So that’s my point of view as a blog reader. As a blog writer, this fact forced me to realize I have an uphill struggle if I want to keep this site relevant the way it used to be, an issues-oriented opinion factory mainly about China and, more importantly, my personal experiences there. The great China Law Blog has a niche that he can fill forever, providing actionable information to the thousands of business people who may want to set up shop in China. What really brings out my blogging passion are the day to day experiences of living in China, and obviously I can’t write such posts very often, and I’m depressed as hell about it. Who wants to read about my trip to the gun store around the corner? (No, I’ve never been to a gun store but I walk by it all the time, reminding me I’m not in Beijing anymore.)

Apologies in advance if that was disjointed. I had a long night.

May 20, 2010 @ 12:01 am | Comment

Like rats leaving a sinking ship.

May 20, 2010 @ 12:30 am | Comment

That’s not a nice thing to say about rich Americans, Rob A.

May 20, 2010 @ 6:42 am | Comment

Nice post. Sorry for not commenting recently, but I too am out of China so I generally don’t comment “out of the loop”.

Having said that, I still try and look at my A-List including this blog and others. Some of the blogs authors have moved from the Middle Kingdom, but I still respect the bloggers views as I now they were, at some point, “in the loop”.

Case in point, this post, which I found looking at my google buzz. Expat blogs in China have certainly increased, but I wouldn’t categorically say there are too many. Blogs come in different flavors. Some are about poodles, some are about life in college, or someones personal life in general. I’ve always appreciated reading blogs, like this one, that are informative, interesting and/or informative.

“General life” type blogs which may seem superfluous when compared to hundreds of others are still, at the end of the day, a person writing from their own perspective about something. That can’t be all bad.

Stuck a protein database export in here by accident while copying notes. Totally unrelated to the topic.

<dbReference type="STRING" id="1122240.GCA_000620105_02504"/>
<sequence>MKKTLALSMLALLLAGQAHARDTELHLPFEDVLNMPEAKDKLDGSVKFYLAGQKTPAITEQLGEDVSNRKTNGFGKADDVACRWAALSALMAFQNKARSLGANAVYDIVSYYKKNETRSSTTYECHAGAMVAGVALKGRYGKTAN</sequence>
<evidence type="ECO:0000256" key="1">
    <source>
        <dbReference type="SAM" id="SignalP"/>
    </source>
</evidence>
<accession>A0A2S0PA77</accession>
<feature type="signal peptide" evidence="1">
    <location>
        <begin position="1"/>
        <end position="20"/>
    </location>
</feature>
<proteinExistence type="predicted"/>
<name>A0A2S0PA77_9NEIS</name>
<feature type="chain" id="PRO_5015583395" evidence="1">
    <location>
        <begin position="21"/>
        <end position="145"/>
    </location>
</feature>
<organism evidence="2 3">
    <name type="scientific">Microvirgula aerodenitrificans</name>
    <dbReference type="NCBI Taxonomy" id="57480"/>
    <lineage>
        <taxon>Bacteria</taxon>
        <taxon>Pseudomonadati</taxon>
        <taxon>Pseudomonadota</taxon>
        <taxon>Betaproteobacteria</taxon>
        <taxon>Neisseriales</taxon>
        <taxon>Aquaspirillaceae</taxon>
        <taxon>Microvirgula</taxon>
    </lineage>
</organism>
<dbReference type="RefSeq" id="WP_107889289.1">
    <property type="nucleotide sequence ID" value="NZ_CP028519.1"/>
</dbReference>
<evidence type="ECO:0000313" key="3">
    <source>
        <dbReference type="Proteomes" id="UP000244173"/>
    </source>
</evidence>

And Richard, I will always read your posts, even if they are about yellow polka dotted bikini sales in Albany.

May 21, 2010 @ 3:57 am | Comment

Thanks Admiral. How times have changed since we met at one of those “Peking Duck Dinners” of years past.

May 21, 2010 @ 4:46 am | Comment

Hi Richard,

Agree with Jeremy and Stuart too. It’s still a relatively small blogosphere that we have here in China. Though it’s a tight group too. Information is always good. With blogs (commentaries and every else), you just need to learn how to separate the “bad” and the “good” info.

I like HHR. There’s also a small group there really keeping on sharing good info about China. And it keeps the standards high too. If you have a select, “elite” China bloggers only, well, everything else will just be one-sided.

There are a lot of smart and oppinionated China bloggers out there. We need them not just to “satisfy” our China cravings but also basically to help each other out in keeping people informed on what China really is.

Agree with Adam on making the posts more differential. Something that will really keep people reading and learning more.

Cheers!

PS. I hope you keep on blogging about China, Richard! Your blog is one of the few I originally followed (before everyone else came).

May 21, 2010 @ 9:09 pm | Comment

[...] China blogs, includ­ing his own. Iron­i­cally, I didn’t notice it until Richard Burger expressed under­stand­ing with any­one who was no longer fol­low­ing his Peking Duck blog, one of the old­est [...]

May 24, 2010 @ 5:08 pm | Pingback